Israeli media have reported that the new round of violence is slowing efforts by Netanyahu’s rivals to form a ruling coalition consisting of parties with a broad range of ideologies, but a shared goal of toppling Netanyahu. The support of an Arab-backed party with Islamist roots is key for the anti-Netanyahu bloc’s efforts. The party’s leader, Mansour Abbas, has essentially said he’ll work with the political camp offering the most improvements in Arab communities, but the current tensions over Jerusalem and Israel’s Gaza strikes might deter him from joining a coalition, at least for now.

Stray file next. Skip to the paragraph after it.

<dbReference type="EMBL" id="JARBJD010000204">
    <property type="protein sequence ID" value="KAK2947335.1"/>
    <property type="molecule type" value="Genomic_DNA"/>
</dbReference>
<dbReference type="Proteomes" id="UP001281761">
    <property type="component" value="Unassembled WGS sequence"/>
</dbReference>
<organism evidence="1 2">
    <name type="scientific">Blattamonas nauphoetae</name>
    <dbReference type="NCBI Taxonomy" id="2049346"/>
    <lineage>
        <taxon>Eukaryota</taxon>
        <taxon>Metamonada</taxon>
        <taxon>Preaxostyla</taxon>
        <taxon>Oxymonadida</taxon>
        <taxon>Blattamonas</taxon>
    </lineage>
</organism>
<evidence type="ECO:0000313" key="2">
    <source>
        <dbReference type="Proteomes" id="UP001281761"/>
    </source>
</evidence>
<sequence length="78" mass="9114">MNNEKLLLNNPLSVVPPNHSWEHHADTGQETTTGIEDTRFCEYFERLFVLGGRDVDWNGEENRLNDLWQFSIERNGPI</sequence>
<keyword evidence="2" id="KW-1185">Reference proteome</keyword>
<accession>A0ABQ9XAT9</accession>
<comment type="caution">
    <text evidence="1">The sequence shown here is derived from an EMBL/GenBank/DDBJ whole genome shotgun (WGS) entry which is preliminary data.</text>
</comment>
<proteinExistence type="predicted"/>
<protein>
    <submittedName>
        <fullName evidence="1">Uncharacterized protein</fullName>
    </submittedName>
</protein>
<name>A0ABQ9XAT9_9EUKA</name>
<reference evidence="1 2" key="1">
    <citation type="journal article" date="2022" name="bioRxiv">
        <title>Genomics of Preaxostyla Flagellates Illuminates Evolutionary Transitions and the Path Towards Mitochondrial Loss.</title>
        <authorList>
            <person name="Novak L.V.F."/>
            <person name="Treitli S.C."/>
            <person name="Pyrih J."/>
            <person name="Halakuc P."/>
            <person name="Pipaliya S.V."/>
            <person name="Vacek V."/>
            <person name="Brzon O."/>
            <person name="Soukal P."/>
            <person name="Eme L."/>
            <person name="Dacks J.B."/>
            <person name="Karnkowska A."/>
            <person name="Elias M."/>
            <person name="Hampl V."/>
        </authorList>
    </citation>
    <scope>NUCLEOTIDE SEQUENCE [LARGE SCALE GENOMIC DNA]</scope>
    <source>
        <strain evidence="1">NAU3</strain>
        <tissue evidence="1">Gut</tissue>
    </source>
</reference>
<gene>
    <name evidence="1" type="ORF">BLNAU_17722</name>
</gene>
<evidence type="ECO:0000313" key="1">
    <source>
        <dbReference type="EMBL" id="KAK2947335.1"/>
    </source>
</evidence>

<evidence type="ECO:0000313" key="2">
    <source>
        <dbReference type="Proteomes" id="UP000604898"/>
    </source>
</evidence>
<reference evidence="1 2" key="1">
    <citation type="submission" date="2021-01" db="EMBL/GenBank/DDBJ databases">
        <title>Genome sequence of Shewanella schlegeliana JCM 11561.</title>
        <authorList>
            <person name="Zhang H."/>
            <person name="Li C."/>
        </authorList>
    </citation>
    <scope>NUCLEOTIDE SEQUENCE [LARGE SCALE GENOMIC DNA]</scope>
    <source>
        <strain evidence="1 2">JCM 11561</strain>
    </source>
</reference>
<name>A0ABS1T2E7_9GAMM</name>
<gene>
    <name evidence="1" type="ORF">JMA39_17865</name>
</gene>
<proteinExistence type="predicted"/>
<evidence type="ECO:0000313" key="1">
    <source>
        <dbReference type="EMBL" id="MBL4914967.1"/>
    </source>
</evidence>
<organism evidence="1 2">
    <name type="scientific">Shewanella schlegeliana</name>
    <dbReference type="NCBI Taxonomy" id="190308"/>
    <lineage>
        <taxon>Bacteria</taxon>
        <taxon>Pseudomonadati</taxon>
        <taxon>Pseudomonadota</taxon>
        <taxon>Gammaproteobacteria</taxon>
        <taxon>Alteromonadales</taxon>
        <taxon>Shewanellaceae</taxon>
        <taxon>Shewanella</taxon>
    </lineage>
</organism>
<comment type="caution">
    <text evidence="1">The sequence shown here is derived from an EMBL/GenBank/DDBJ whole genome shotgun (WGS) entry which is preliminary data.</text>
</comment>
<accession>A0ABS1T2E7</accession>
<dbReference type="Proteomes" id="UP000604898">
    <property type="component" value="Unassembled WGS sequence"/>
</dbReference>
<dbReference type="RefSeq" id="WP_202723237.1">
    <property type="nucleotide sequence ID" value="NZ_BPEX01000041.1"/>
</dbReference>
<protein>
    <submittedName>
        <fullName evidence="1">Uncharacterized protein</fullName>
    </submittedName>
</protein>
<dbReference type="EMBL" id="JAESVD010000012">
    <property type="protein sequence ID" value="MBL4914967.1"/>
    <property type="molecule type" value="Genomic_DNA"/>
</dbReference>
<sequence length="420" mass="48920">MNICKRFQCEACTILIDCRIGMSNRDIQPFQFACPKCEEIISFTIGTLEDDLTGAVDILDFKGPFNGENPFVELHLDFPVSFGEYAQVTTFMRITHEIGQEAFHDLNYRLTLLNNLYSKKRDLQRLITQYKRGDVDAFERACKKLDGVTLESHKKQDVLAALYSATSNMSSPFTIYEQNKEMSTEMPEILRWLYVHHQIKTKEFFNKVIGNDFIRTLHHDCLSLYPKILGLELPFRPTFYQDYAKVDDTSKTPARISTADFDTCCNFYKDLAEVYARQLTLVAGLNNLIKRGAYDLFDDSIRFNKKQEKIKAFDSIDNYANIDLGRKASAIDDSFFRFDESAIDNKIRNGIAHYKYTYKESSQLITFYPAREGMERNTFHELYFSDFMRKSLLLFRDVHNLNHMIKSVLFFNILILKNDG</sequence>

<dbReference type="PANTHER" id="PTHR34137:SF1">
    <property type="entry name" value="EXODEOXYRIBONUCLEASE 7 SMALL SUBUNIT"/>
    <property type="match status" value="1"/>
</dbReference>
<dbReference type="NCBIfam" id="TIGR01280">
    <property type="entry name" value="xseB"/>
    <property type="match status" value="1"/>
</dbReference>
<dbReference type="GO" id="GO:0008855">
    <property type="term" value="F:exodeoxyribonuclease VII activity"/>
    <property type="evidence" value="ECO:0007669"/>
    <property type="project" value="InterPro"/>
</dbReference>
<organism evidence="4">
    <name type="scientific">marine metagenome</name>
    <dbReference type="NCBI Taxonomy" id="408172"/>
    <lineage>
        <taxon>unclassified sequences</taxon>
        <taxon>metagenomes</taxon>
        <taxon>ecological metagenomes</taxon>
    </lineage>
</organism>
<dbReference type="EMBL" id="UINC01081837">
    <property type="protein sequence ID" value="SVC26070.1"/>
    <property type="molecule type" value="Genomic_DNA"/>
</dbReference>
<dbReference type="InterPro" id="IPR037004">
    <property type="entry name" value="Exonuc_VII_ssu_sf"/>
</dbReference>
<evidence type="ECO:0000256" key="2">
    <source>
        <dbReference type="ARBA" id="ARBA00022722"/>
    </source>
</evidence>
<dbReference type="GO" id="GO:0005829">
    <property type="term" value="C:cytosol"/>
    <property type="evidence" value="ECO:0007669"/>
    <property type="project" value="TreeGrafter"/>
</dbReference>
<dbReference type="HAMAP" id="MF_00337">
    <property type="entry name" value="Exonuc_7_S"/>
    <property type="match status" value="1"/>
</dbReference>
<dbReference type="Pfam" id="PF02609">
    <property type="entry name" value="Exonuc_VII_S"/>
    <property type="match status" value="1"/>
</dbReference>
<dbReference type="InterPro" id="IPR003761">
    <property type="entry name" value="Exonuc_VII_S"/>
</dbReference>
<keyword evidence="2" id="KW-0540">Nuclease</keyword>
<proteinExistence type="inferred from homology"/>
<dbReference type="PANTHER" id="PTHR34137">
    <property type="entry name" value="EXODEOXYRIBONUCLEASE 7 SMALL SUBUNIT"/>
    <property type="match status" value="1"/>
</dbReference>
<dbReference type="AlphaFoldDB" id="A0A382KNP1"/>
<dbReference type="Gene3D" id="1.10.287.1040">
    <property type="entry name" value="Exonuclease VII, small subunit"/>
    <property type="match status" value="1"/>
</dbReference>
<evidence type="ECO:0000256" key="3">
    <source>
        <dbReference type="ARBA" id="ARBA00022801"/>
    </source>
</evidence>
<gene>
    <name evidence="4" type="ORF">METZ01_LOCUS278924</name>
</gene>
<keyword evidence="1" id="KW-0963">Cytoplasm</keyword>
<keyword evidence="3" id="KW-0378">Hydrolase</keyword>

The tensions in Jerusalem coincided with the start of the Muslim fasting month of Ramadan in mid-April. Critics say heavy-handed police measures helped stoke nightly unrest, including a decision to temporarily seal off a popular night-time gathering spot where Palestinian residents would meet after evening prayers. Another flashpoint was the Jerusalem neighborhood of Sheikh Jarrah where dozens of Palestinians are under treat of eviction by Jewish settlers.
Over the weekend, confrontations erupted at the Al-Aqsa Mosque compound in east Jerusalem, which was captured and annexed by Israel in the 1967 Mideast war. The compound, located in Jerusalem’s Old City, is the third holiest site of Islam and the holiest site of Judaism.